What is a bladder infection (UTI)?
In most people, urine is normally sterile (free from germs or bacteria) and the presence of bacteria in the urinary tract does not necessarily cause a urinary tract infection. If, however, the bacteria grow and multiply to a certain level, they may cause an infection of the urinary tract and needs to be treated. Anyone can get a urinary tract infection (UTI), but they’re more common in women than men due to the short female urethra (the channel through which urine is passed) is shorter.
An infection can be thought of as a group of symptoms caused by bacteria entering an area of your body that they should not be in. Urinary infections are caused by bacteria entering your bladder.
Urinary infections are caused by bacteria entering your bladder. Bacteria most commonly enter your bladder through the urethra. The bacteria multiply in your bladder, either floating in the urine or attached to the bladder wall. Because your bladder and kidneys are connected, bacteria in the bladder can also invade your kidneys.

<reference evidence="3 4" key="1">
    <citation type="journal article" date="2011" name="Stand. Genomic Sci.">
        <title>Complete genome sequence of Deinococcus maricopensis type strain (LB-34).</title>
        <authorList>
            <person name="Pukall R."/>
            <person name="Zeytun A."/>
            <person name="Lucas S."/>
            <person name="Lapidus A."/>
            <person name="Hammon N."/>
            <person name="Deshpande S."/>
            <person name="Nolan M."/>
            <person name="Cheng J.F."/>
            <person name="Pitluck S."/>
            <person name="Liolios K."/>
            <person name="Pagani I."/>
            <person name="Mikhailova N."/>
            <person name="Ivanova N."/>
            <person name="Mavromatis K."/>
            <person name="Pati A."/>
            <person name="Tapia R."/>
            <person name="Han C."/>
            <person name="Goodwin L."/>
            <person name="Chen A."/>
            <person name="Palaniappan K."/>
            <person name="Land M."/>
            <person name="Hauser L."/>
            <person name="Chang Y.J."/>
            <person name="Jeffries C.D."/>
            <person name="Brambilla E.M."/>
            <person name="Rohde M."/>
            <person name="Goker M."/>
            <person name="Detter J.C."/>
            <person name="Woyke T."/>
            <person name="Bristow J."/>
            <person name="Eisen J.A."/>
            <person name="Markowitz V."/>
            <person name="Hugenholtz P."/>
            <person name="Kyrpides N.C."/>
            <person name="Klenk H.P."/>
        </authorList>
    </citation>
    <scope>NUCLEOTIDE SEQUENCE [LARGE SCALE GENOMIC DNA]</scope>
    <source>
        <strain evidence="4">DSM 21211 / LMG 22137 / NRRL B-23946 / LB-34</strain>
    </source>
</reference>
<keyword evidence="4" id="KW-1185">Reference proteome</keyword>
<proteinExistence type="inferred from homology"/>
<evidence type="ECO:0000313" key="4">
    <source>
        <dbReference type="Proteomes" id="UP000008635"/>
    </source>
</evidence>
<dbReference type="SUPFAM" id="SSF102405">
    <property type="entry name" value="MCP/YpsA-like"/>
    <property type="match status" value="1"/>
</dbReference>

Bacteria that may be present on your hands or in the genital area can be introduced (pushed) into the urethral opening through the catheter itself. This is why effective cleaning of both the genital area and your hands are important.
It is important that you seek and follow the advice of your healthcare provider in the diagnosis and treatment of a urinary tract infection.
These are general guidelines meant to help you with typical questions. You should follow the specific instructions provided by your healthcare provider and the intermittent catheterization solution you are using.